I have a book by him called Egyptian Treasures (from the egyptian museum in Cairo). Can't remember what I paid for it though.


The pyramid book, now that I'm home and can see it, is called The Treasures of the Pyramids (Barnes & Noble Books, 2003). It's a hard cover and only about 400 pages, but the book is very, very large. If you can't afford weights for exercise, just lift this thing up and down a dozen times a day.

The book you mentioned sounds interesting. But then most anything from the Egyptian Museum would have to be. I did an Amazon search and came up with one called Egyptian Treasures from the Egyptian Museum in Cairo, but it's written by Francesco Tiradritti, not Hawass. It looks like a beautiful book, probably worth the $50. Here's the link:

http://www.amazon.com/exec/obidos/ASIN/0810932768/qid=1112316284/sr=2-1/ref=pd_ka_b_2_1/102-8822786-2904954

It's hard to keep track of all of the books Hawass has written. He's rather like the Wallis Budge of our time, much more credible of course but the prolific publisher of everything from the scholarly to fluff.

isisinacrisis wrote:
Quote:
I could even make a little Bastet shrine for them over their sleeping box, pamper them as though they were goddesses


Why not? That's how all cats expect to be treated, anyway. I grew up with cats and would have one now, if my apartment management would allow it (which they don't). You could buy a little Bastet statue for your cats' shrine--they sell those things all over the place. Then, every morning, you could clothe and ornament and cense Bastet, and leave offerings of bread, beer, and meat...all of which your cats would enjoy, if they're anything like the cats I grew up with. Or just leave a can of tuna there.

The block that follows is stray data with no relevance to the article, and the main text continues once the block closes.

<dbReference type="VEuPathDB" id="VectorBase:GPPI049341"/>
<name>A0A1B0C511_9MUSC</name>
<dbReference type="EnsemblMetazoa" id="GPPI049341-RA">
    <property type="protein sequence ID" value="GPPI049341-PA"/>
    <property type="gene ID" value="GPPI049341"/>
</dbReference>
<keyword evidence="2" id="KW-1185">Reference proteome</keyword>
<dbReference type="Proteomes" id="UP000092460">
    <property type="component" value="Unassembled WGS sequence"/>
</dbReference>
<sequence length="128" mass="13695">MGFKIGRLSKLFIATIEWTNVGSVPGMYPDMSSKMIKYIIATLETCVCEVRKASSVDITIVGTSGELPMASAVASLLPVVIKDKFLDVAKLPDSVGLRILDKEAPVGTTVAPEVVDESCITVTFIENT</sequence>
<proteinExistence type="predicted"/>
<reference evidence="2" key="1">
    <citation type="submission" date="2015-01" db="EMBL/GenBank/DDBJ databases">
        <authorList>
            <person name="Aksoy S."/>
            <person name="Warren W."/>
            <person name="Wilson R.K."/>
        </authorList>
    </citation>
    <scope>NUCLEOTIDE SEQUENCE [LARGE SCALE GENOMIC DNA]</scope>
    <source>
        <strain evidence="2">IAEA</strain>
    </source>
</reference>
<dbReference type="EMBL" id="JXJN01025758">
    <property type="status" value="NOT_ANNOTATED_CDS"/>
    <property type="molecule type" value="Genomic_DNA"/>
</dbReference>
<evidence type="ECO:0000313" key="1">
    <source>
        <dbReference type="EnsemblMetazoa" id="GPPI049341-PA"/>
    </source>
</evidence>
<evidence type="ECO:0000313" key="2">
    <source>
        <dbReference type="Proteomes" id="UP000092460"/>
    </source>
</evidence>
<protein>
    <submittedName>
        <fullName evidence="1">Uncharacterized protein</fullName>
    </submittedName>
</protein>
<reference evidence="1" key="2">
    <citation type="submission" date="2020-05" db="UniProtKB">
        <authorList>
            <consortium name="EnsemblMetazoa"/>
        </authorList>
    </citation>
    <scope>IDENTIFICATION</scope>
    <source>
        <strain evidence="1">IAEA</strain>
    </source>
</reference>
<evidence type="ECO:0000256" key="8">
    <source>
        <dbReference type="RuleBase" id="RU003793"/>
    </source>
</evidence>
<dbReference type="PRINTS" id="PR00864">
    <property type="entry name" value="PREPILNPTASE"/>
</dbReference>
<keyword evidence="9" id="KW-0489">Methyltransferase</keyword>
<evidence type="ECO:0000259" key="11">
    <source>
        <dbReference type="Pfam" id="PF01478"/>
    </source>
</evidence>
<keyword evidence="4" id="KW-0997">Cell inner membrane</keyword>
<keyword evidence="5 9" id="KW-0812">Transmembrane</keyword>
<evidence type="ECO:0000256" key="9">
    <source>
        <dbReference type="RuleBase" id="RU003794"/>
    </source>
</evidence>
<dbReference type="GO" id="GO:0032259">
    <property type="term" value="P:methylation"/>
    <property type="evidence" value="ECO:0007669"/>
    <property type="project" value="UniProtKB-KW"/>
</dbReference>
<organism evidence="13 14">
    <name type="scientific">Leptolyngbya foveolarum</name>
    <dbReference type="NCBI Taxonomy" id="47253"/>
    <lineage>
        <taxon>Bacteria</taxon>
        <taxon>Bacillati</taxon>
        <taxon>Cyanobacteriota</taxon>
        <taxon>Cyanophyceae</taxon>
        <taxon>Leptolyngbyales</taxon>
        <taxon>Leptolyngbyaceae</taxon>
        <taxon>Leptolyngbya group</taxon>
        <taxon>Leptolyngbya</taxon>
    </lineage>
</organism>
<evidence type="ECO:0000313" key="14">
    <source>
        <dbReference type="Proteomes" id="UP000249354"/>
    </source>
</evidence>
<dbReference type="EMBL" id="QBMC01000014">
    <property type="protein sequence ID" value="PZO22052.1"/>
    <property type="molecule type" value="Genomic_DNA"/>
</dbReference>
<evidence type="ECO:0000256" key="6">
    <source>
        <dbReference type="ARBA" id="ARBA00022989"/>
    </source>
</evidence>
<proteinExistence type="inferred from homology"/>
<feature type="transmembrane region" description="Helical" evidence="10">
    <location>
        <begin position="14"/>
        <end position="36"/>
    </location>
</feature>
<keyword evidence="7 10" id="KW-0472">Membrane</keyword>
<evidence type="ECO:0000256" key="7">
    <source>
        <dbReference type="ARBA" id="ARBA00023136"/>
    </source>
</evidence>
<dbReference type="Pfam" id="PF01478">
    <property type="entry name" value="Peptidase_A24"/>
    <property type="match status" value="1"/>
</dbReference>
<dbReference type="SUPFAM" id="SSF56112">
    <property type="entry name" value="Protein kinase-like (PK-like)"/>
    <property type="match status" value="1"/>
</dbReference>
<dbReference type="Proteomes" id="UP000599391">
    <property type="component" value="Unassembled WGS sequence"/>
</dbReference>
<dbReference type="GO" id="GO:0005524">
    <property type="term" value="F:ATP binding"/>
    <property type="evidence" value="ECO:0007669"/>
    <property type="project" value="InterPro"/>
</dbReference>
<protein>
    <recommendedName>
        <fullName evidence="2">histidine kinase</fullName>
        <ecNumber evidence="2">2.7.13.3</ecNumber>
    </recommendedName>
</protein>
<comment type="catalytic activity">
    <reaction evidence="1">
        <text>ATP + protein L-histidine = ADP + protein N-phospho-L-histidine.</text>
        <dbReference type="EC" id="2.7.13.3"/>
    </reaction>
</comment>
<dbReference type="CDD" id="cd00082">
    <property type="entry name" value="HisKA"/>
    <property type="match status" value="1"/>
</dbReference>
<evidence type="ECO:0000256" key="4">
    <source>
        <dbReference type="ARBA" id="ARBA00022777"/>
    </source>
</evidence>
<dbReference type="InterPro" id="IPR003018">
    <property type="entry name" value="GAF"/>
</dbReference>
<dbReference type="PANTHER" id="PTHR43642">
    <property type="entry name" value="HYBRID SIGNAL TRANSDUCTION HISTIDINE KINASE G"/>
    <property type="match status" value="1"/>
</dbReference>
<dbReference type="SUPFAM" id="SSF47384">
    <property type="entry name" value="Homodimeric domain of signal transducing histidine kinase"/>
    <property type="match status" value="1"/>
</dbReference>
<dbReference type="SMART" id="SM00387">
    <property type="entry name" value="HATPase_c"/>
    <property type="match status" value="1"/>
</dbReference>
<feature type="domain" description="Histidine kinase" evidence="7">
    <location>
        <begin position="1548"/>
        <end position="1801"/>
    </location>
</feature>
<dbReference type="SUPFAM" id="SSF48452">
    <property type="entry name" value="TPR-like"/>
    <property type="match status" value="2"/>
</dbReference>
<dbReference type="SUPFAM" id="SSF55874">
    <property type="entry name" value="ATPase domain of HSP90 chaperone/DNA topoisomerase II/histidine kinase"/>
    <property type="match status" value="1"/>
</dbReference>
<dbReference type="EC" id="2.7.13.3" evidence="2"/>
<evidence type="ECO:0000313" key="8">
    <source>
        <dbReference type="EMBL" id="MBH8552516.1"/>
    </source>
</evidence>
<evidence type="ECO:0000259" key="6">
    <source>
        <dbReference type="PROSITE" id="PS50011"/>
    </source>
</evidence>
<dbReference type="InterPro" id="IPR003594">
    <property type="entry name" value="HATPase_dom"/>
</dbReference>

Quote:
But to be a true ancient Egyptian, you shouldn't forget the eyeliner. Yes, kmt-sesh, men wore it too so there's no getting out of that one.


Of course I'm aware of it. I just forgot to mention that I put on the eyeliner with the blue crown and loin cloth when I do housework...or, as anneke put it, declare war on dust. Very Happy
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anneke
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PostPosted: Fri Apr 01, 2005 1:20 am    Post subject: Reply with quote

kmt_sesh wrote:
I did an Amazon search and came up with one called Egyptian Treasures from the Egyptian Museum in Cairo, but it's written by Francesco Tiradritti, not Hawass.


That's the one! Very Happy You're right about Hawass, he contributed an piece called "The Splendour of the Old Kingdom" to the book. There are pieces that are contributed by several egyptologists in the book. Tiradritti is the editor.
I just picked it up and immediately regretted it Crying or Very sad It's a beautiful book though.

Isis wrote:
..but I do have some cats. Yeah, cats are good. I could even make a little Bastet shrine for them over their sleeping box, pamper them as though they were goddesses

LOL I do have a cat and a small statue of Bastet my sister gave to me. I'm not dedicated it to my cat though. She has enough airs as it is.

I can just hear her now: "I don't THINK I'm a goddess, I AM a goddess!"
And she thinks I'm her humble servant Laughing